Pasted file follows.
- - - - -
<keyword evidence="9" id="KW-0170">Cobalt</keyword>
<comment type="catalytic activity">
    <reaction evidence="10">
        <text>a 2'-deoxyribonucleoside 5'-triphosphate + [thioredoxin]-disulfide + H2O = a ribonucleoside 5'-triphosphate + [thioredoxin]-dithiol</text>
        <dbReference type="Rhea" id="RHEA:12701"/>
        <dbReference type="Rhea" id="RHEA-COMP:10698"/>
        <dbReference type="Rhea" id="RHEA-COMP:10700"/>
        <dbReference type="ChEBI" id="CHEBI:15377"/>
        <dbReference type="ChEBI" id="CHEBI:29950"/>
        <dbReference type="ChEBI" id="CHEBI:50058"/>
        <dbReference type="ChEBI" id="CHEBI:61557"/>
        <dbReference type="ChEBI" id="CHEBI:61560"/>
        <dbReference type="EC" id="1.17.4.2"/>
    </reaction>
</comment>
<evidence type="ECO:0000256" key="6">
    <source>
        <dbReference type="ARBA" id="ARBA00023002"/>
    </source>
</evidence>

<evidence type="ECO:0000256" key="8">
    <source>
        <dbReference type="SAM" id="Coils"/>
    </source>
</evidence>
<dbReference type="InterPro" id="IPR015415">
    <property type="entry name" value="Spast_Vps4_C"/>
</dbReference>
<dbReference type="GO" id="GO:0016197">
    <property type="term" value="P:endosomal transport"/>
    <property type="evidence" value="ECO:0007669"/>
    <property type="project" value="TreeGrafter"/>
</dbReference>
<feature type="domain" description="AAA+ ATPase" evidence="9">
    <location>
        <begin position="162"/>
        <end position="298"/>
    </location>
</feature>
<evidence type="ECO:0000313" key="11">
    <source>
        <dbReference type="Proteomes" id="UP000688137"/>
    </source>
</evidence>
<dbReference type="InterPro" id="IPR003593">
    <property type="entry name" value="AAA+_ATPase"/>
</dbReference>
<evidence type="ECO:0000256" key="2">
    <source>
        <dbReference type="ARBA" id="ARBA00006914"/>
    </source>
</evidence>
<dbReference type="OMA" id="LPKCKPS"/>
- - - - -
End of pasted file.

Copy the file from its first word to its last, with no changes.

<keyword evidence="9" id="KW-0170">Cobalt</keyword>
<comment type="catalytic activity">
    <reaction evidence="10">
        <text>a 2'-deoxyribonucleoside 5'-triphosphate + [thioredoxin]-disulfide + H2O = a ribonucleoside 5'-triphosphate + [thioredoxin]-dithiol</text>
        <dbReference type="Rhea" id="RHEA:12701"/>
        <dbReference type="Rhea" id="RHEA-COMP:10698"/>
        <dbReference type="Rhea" id="RHEA-COMP:10700"/>
        <dbReference type="ChEBI" id="CHEBI:15377"/>
        <dbReference type="ChEBI" id="CHEBI:29950"/>
        <dbReference type="ChEBI" id="CHEBI:50058"/>
        <dbReference type="ChEBI" id="CHEBI:61557"/>
        <dbReference type="ChEBI" id="CHEBI:61560"/>
        <dbReference type="EC" id="1.17.4.2"/>
    </reaction>
</comment>
<evidence type="ECO:0000256" key="6">
    <source>
        <dbReference type="ARBA" id="ARBA00023002"/>
    </source>
</evidence>

<evidence type="ECO:0000256" key="8">
    <source>
        <dbReference type="SAM" id="Coils"/>
    </source>
</evidence>
<dbReference type="InterPro" id="IPR015415">
    <property type="entry name" value="Spast_Vps4_C"/>
</dbReference>
<dbReference type="GO" id="GO:0016197">
    <property type="term" value="P:endosomal transport"/>
    <property type="evidence" value="ECO:0007669"/>
    <property type="project" value="TreeGrafter"/>
</dbReference>
<feature type="domain" description="AAA+ ATPase" evidence="9">
    <location>
        <begin position="162"/>
        <end position="298"/>
    </location>
</feature>
<evidence type="ECO:0000313" key="11">
    <source>
        <dbReference type="Proteomes" id="UP000688137"/>
    </source>
</evidence>
<dbReference type="InterPro" id="IPR003593">
    <property type="entry name" value="AAA+_ATPase"/>
</dbReference>
<evidence type="ECO:0000256" key="2">
    <source>
        <dbReference type="ARBA" id="ARBA00006914"/>
    </source>
</evidence>
<dbReference type="OMA" id="LPKCKPS"/>